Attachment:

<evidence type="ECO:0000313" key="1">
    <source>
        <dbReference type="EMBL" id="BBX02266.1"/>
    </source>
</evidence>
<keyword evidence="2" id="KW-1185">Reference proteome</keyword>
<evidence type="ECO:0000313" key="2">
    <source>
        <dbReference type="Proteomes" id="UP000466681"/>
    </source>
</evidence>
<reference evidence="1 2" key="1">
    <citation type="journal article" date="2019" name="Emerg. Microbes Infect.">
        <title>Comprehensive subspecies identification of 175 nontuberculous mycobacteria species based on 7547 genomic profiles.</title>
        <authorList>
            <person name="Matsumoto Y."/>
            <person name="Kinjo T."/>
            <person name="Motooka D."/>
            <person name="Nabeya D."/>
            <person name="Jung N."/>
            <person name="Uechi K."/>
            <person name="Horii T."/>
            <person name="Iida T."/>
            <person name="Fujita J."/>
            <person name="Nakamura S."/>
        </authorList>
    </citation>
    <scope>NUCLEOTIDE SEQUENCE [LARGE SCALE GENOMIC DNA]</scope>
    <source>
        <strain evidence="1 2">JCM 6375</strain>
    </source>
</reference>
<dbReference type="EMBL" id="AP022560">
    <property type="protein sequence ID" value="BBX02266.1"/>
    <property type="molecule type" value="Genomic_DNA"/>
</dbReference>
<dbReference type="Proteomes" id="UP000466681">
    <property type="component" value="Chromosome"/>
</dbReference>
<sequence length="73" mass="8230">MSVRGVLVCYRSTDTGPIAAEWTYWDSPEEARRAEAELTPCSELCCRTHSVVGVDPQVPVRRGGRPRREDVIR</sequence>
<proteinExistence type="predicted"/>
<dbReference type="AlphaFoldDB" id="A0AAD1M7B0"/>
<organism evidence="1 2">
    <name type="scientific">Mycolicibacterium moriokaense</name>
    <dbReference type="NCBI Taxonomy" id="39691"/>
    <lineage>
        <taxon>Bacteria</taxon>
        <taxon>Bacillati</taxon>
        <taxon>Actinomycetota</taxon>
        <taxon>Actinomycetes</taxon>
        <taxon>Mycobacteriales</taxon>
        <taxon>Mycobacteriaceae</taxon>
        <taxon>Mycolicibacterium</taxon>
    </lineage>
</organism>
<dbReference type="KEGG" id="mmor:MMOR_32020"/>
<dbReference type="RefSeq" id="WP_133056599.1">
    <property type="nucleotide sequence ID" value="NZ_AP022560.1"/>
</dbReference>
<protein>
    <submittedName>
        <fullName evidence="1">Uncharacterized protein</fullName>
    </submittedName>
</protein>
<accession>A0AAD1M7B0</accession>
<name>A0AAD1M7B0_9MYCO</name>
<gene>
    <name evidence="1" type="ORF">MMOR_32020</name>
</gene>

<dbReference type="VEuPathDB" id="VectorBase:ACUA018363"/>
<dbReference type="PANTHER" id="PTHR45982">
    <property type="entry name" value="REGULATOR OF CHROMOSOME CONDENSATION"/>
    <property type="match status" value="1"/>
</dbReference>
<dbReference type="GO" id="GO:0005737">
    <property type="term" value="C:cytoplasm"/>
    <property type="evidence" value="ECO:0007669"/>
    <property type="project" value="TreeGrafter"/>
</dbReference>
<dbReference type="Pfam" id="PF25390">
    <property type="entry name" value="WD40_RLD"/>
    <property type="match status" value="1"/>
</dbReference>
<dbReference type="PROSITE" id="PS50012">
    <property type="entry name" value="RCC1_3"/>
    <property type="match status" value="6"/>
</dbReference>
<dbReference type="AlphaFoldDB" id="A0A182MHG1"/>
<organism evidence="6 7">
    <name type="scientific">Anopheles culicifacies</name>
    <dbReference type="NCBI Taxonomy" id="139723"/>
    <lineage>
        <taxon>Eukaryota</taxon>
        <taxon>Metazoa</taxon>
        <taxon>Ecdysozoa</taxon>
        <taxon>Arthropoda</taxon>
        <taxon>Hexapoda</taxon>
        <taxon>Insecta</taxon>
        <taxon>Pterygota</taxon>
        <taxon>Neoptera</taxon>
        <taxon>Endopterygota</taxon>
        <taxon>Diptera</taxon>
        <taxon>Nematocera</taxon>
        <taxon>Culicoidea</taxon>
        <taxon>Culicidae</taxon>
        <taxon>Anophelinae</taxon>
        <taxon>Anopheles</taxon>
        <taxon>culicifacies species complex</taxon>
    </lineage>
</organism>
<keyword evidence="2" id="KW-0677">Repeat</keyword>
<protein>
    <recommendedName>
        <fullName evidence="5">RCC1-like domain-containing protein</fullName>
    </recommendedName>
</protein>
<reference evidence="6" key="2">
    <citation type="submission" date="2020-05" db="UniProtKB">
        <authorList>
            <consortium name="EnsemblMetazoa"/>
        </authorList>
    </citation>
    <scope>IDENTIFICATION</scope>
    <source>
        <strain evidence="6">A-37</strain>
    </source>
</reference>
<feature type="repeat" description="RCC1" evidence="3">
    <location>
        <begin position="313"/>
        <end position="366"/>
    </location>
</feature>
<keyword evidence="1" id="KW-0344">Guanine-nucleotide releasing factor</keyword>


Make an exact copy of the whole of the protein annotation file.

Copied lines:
<evidence type="ECO:0000313" key="1">
    <source>
        <dbReference type="EMBL" id="BBX02266.1"/>
    </source>
</evidence>
<keyword evidence="2" id="KW-1185">Reference proteome</keyword>
<evidence type="ECO:0000313" key="2">
    <source>
        <dbReference type="Proteomes" id="UP000466681"/>
    </source>
</evidence>
<reference evidence="1 2" key="1">
    <citation type="journal article" date="2019" name="Emerg. Microbes Infect.">
        <title>Comprehensive subspecies identification of 175 nontuberculous mycobacteria species based on 7547 genomic profiles.</title>
        <authorList>
            <person name="Matsumoto Y."/>
            <person name="Kinjo T."/>
            <person name="Motooka D."/>
            <person name="Nabeya D."/>
            <person name="Jung N."/>
            <person name="Uechi K."/>
            <person name="Horii T."/>
            <person name="Iida T."/>
            <person name="Fujita J."/>
            <person name="Nakamura S."/>
        </authorList>
    </citation>
    <scope>NUCLEOTIDE SEQUENCE [LARGE SCALE GENOMIC DNA]</scope>
    <source>
        <strain evidence="1 2">JCM 6375</strain>
    </source>
</reference>
<dbReference type="EMBL" id="AP022560">
    <property type="protein sequence ID" value="BBX02266.1"/>
    <property type="molecule type" value="Genomic_DNA"/>
</dbReference>
<dbReference type="Proteomes" id="UP000466681">
    <property type="component" value="Chromosome"/>
</dbReference>
<sequence length="73" mass="8230">MSVRGVLVCYRSTDTGPIAAEWTYWDSPEEARRAEAELTPCSELCCRTHSVVGVDPQVPVRRGGRPRREDVIR</sequence>
<proteinExistence type="predicted"/>
<dbReference type="AlphaFoldDB" id="A0AAD1M7B0"/>
<organism evidence="1 2">
    <name type="scientific">Mycolicibacterium moriokaense</name>
    <dbReference type="NCBI Taxonomy" id="39691"/>
    <lineage>
        <taxon>Bacteria</taxon>
        <taxon>Bacillati</taxon>
        <taxon>Actinomycetota</taxon>
        <taxon>Actinomycetes</taxon>
        <taxon>Mycobacteriales</taxon>
        <taxon>Mycobacteriaceae</taxon>
        <taxon>Mycolicibacterium</taxon>
    </lineage>
</organism>
<dbReference type="KEGG" id="mmor:MMOR_32020"/>
<dbReference type="RefSeq" id="WP_133056599.1">
    <property type="nucleotide sequence ID" value="NZ_AP022560.1"/>
</dbReference>
<protein>
    <submittedName>
        <fullName evidence="1">Uncharacterized protein</fullName>
    </submittedName>
</protein>
<accession>A0AAD1M7B0</accession>
<name>A0AAD1M7B0_9MYCO</name>
<gene>
    <name evidence="1" type="ORF">MMOR_32020</name>
</gene>

<dbReference type="VEuPathDB" id="VectorBase:ACUA018363"/>
<dbReference type="PANTHER" id="PTHR45982">
    <property type="entry name" value="REGULATOR OF CHROMOSOME CONDENSATION"/>
    <property type="match status" value="1"/>
</dbReference>
<dbReference type="GO" id="GO:0005737">
    <property type="term" value="C:cytoplasm"/>
    <property type="evidence" value="ECO:0007669"/>
    <property type="project" value="TreeGrafter"/>
</dbReference>
<dbReference type="Pfam" id="PF25390">
    <property type="entry name" value="WD40_RLD"/>
    <property type="match status" value="1"/>
</dbReference>
<dbReference type="PROSITE" id="PS50012">
    <property type="entry name" value="RCC1_3"/>
    <property type="match status" value="6"/>
</dbReference>
<dbReference type="AlphaFoldDB" id="A0A182MHG1"/>
<organism evidence="6 7">
    <name type="scientific">Anopheles culicifacies</name>
    <dbReference type="NCBI Taxonomy" id="139723"/>
    <lineage>
        <taxon>Eukaryota</taxon>
        <taxon>Metazoa</taxon>
        <taxon>Ecdysozoa</taxon>
        <taxon>Arthropoda</taxon>
        <taxon>Hexapoda</taxon>
        <taxon>Insecta</taxon>
        <taxon>Pterygota</taxon>
        <taxon>Neoptera</taxon>
        <taxon>Endopterygota</taxon>
        <taxon>Diptera</taxon>
        <taxon>Nematocera</taxon>
        <taxon>Culicoidea</taxon>
        <taxon>Culicidae</taxon>
        <taxon>Anophelinae</taxon>
        <taxon>Anopheles</taxon>
        <taxon>culicifacies species complex</taxon>
    </lineage>
</organism>
<keyword evidence="2" id="KW-0677">Repeat</keyword>
<protein>
    <recommendedName>
        <fullName evidence="5">RCC1-like domain-containing protein</fullName>
    </recommendedName>
</protein>
<reference evidence="6" key="2">
    <citation type="submission" date="2020-05" db="UniProtKB">
        <authorList>
            <consortium name="EnsemblMetazoa"/>
        </authorList>
    </citation>
    <scope>IDENTIFICATION</scope>
    <source>
        <strain evidence="6">A-37</strain>
    </source>
</reference>
<feature type="repeat" description="RCC1" evidence="3">
    <location>
        <begin position="313"/>
        <end position="366"/>
    </location>
</feature>
<keyword evidence="1" id="KW-0344">Guanine-nucleotide releasing factor</keyword>